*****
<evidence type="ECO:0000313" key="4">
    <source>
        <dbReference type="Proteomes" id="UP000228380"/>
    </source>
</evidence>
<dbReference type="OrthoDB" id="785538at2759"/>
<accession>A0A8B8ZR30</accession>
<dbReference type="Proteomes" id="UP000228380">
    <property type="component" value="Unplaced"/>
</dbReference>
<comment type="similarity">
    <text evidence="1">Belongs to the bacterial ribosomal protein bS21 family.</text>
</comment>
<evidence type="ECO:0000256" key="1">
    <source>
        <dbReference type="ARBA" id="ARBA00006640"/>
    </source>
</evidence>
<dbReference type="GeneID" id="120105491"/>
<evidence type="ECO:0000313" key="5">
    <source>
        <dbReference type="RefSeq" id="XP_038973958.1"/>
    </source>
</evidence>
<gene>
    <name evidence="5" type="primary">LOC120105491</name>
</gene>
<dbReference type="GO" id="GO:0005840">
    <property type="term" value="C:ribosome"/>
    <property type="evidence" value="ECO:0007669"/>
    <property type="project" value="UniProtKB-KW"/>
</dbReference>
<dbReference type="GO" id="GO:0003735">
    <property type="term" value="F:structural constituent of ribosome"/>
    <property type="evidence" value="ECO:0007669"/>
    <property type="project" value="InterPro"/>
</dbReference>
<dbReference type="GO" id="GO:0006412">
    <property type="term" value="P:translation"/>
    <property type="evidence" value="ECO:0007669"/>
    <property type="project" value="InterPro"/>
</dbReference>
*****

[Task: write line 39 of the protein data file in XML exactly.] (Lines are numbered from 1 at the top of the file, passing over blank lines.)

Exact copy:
    <property type="term" value="P:translation"/>